Global call centre spending on speech analytics is set to double, growing from around $95 million in 2009 to $180 million by 2014 according to Ovum.
A new report* by the independent telecoms analyst has found that although still an early-adopter technology, speech analytics will grow in importance over the next few years, helping businesses to improve customer loyalty and processes.
Aphrodite Brinsmead, Ovum analyst and report author, said: “Spending on speech analytics will increase at a compound annual growth rate (CAGR) of 13.5% between 2009 and 2014.
“Companies have shown significantly more interest in the technology as they begin to understand the business case. Consequently they can now justify the costs despite tightening IT budgets.
“Vendors have increased their market education efforts, in addition to offering flexible pricing and scaled-down versions of the solutions. This makes speech analytics more accessible, laying the foundations for increased adoption.”
The key functions of speech analytics are call categorisation, emotion detection, and root cause analysis to find the key reasons that customers call a call centre. It can be used to search for key words and phrases in order to determine whether agents are adhering to scripts. Calls can also be grouped into categories such as repeat calls or cancellations.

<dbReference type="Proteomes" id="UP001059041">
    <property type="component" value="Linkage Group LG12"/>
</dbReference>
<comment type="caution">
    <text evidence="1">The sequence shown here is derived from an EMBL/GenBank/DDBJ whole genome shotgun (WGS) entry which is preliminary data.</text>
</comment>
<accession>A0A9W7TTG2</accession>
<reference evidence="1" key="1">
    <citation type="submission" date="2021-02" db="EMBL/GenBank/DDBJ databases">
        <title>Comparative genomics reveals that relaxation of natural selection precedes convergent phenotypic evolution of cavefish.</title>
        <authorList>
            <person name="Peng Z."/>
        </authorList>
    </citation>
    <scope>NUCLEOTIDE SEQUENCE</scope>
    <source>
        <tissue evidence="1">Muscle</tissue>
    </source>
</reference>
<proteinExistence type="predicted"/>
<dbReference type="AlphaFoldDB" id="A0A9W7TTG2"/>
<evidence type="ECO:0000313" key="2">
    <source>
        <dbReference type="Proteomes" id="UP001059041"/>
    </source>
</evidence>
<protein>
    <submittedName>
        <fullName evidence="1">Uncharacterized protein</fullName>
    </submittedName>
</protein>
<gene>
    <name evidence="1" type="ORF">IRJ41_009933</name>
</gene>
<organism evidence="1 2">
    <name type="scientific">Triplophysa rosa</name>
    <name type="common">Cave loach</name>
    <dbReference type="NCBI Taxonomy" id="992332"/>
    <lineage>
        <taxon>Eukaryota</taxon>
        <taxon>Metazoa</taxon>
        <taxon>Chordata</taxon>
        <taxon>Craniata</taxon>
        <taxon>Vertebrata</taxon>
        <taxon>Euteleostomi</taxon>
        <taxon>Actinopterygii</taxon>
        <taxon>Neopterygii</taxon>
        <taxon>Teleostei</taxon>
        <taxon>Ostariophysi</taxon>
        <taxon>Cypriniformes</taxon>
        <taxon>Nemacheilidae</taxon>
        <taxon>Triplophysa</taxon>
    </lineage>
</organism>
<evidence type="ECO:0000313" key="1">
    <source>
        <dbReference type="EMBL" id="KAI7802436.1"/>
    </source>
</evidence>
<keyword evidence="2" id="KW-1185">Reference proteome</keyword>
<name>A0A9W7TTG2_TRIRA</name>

By using it to identify repeated issues, companies can work towards improving problem resolution strategies, create better processes and improve customer service.
“The high growth comes from a small base of early adopters, and the technology is unlikely to become a core, must-have technology like call recording or quality management (QM) any time soon. Although the principal uses for speech analytics – categorizing calls and finding issues – could prove useful for any organisation, the technology is not yet essential for a call centre to function.”
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